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    How can you tell if a waveform is negative going?
     
  13. MrChips

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    When the waveform goes south?
     
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  14. Danwalker

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    Do you mean below the zero crossing , zero volts?

    All waveforms goes south when they swing or cycle
     
  15. Danwalker

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    Oct 2, 2014
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    Some Logic Ic chips are Negative EDGE trigger inputs and others use Positive EDGE trigger inputs

    This is the only time i have used the Negative trigger on the O-scope to measure the Time duration of when the Negative EDGE triggers the IC logic chip

    Logic IC chips Negative Edge Trigger input:
    Channel#1 on input of IC logic chip
    Channel#2 on output of IC logic chip
    O scope external trigger on Negative Trigger to the Negative Edge trigger input on IC logic chip

    Is there any other way of do this or am i doing this wrong to measure the time duration
     
  16. vk6zgo

    Active Member

    Jul 21, 2012
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    Not really,dc offsets are very common.
    A real square wave returns to zero volts between cycles,as does an unfiltered halfwave rectified
    sine wave.
    Of course,it depends on if the square wave is "+ve or -ve going",whether zero occurs in the positive or negative half cycle.(and the polarity of the rectifier in the second case)

    Some waveforms,such as those of analog Composite Video signals,are extremely complex,& have a large dc
    component.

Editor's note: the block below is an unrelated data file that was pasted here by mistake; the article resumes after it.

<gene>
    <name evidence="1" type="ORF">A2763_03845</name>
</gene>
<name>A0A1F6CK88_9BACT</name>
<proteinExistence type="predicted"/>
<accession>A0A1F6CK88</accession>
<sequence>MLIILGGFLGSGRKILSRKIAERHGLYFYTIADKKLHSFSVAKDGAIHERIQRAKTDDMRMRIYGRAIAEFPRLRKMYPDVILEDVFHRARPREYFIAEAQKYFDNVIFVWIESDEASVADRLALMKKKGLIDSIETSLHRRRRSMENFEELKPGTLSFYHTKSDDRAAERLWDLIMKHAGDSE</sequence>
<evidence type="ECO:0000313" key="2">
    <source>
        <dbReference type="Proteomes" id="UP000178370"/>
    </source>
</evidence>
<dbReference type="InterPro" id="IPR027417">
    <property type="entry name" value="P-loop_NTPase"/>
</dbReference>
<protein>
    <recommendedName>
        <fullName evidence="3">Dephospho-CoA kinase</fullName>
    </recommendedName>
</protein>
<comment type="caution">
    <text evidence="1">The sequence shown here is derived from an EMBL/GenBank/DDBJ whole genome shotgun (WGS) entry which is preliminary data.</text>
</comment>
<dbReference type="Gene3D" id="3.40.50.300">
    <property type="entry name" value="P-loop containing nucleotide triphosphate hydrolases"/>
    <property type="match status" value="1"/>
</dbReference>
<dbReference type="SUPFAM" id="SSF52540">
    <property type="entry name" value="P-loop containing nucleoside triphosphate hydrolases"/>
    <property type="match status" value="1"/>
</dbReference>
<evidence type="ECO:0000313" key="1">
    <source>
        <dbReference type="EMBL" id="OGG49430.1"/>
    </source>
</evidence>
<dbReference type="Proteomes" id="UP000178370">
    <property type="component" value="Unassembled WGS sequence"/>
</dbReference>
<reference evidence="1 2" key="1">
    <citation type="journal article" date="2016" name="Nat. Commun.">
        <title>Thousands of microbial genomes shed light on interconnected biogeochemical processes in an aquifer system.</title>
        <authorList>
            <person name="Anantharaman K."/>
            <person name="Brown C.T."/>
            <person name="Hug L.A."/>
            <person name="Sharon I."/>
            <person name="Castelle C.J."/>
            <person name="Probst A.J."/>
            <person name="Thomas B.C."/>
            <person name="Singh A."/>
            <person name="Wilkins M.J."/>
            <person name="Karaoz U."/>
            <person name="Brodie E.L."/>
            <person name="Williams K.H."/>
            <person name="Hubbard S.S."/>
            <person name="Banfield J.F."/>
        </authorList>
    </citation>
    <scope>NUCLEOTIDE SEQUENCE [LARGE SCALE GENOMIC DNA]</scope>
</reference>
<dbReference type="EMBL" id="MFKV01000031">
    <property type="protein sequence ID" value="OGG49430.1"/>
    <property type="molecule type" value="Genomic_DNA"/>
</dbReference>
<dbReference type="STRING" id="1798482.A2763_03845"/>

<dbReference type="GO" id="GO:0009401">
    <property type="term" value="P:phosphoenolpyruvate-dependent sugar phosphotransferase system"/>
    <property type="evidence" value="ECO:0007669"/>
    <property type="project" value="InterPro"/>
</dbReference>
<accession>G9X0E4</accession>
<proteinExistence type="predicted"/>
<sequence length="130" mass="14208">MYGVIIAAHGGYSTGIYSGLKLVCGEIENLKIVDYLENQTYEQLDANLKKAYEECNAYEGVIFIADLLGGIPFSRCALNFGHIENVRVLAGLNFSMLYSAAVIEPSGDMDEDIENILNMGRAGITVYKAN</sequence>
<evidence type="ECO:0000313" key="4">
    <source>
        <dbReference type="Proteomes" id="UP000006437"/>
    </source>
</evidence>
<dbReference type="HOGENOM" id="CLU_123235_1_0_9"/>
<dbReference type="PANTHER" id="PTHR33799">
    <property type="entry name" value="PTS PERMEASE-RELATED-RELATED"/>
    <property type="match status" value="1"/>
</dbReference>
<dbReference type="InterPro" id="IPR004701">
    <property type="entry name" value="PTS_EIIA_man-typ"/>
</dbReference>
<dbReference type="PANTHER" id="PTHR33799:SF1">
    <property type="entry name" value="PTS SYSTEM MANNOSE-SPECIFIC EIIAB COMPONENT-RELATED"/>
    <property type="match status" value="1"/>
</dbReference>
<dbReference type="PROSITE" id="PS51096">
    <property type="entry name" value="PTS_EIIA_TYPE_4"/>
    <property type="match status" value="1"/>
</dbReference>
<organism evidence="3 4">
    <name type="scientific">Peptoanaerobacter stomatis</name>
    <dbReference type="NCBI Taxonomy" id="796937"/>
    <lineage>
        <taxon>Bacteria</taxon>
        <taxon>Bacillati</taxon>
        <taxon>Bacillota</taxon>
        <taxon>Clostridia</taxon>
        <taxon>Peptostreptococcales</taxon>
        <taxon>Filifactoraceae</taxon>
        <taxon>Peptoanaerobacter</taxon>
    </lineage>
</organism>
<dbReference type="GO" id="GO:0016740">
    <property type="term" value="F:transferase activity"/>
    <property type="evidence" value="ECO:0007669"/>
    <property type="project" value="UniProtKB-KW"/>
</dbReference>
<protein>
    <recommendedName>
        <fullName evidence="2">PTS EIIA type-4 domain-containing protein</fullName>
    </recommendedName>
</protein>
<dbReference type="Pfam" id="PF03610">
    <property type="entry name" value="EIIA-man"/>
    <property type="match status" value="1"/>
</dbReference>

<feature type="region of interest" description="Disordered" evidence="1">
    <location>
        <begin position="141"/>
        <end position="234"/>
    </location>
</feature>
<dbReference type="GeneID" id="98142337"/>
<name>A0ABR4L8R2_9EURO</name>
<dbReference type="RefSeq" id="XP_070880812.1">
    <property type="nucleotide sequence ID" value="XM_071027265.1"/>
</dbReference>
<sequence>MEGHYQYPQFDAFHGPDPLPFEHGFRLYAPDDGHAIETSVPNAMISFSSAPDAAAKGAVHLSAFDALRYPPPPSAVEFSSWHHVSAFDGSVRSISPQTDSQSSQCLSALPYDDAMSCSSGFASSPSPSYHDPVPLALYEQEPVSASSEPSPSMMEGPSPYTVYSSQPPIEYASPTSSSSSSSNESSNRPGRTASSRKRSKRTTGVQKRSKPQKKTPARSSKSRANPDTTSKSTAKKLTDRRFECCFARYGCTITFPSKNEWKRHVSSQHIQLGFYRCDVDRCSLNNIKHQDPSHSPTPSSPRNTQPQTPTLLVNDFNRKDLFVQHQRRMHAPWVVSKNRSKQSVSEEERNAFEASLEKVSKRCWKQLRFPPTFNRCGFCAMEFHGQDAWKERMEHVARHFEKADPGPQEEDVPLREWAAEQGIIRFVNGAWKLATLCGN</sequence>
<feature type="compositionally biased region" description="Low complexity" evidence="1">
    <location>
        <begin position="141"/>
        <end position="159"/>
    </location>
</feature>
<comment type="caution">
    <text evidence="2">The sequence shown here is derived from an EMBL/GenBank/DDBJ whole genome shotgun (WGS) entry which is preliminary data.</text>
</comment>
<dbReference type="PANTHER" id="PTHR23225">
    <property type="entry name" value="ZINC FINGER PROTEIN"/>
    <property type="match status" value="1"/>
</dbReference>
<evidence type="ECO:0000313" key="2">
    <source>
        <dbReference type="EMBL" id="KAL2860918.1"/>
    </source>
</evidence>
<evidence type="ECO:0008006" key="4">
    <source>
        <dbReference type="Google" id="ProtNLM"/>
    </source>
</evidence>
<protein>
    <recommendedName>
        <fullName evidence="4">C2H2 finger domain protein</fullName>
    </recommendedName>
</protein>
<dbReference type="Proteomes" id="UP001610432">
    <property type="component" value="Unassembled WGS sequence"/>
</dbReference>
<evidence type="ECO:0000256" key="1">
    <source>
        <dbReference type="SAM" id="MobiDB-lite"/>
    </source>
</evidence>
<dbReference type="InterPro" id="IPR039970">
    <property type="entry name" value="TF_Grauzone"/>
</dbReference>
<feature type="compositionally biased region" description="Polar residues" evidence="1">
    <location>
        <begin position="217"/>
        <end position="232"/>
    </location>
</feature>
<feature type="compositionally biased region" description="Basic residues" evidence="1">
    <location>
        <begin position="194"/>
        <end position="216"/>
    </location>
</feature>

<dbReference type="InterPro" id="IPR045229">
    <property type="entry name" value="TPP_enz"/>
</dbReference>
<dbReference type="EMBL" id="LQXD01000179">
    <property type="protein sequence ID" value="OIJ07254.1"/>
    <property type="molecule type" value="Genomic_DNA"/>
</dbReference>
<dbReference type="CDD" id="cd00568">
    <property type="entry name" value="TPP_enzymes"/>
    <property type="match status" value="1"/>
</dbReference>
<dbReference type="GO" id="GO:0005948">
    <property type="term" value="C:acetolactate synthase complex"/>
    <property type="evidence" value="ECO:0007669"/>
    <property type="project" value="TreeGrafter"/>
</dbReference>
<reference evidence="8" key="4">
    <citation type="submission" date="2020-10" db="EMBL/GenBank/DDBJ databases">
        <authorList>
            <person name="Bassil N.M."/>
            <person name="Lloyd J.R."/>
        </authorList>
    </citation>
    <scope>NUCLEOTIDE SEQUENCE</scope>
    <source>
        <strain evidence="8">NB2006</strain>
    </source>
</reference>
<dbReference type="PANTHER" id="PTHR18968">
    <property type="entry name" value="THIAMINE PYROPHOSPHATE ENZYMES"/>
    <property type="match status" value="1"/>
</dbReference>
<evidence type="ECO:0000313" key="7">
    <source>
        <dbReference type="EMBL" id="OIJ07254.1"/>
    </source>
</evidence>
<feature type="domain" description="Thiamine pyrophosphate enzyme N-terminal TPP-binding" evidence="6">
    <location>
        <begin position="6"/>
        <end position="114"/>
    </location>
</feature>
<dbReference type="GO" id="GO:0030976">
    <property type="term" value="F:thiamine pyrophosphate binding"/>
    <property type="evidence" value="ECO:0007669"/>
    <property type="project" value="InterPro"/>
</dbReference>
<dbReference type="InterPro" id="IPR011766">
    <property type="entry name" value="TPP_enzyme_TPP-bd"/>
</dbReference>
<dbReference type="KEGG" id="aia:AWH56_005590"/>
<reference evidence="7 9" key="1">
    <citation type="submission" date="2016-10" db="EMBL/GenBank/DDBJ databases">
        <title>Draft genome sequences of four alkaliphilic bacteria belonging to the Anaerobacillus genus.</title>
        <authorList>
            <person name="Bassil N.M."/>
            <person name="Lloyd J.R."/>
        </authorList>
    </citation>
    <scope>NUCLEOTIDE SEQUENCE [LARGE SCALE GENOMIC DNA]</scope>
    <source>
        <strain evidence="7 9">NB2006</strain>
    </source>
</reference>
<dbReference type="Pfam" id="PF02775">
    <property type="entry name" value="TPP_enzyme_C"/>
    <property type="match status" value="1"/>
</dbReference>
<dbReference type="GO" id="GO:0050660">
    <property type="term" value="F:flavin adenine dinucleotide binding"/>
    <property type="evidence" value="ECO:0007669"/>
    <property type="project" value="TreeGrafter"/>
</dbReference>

"Blanking level" is normally "clamped" to zero volts,hence,the actual "video" signal is mostly offset in the positive direction with respect to zero volts,whilst the synchronising pulses are negative.w.r.t. the same reference.
    It is not easy to trigger on a constantly varying signal,so negative triggering can be used to trigger on the syncs.
     
  17. Danwalker

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    Oct 2, 2014
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    What you mean by it's not easy to trigger on a constantly varying signal? Negative trigger is better compared to positive trigger?

    Clamped how so? what is clamping it to zero volts?
     
  18. vk6zgo

    Active Member

    Jul 21, 2012
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    The "picture information" part of the video signal changes constantly,following the variations of the scene being
    televised.
    For this reason,the signal may not reach a particular trigger point on each,say, line interval,or it may reach that point at a different time.
    In both cases the display becomes unstable.

    Not always--sometimes,a Composite video signal may be inverted in polarity within a device,while still retaining a dc offset.
    In that case,you would probably use positive triggering,& trigger on the now positive going syncs.

    In analog TV,a special circuit called a "clamp" circuit is used.
    The most effective method is known as a "keyed clamper."

    This uses the sync pulses to generate a narrower pulse which is delayed until the'back porch" (that's the bit where the colour burst is) of the video line signal.
    It is then used to operate an Electronic switch which connects the back porch to zero volts.
    In B&W TV that's all there is to it,but with colour,you need to clamp the dc component without destroying the colour burst,so it gets a bit messier.

    That said,at times you will find video signals which are ac coupled,losing their dc component.
    In that case,you use whichever form of triggering is most effective.
     
  19. ian field

    Distinguished Member

    Oct 27, 2012
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    A good demonstration is to sync a squarewave signal and flick the positive/negative switch.

    As the scope changes from triggering on a positive transition to a negative one, the trace will lead with a low level rather than a high one.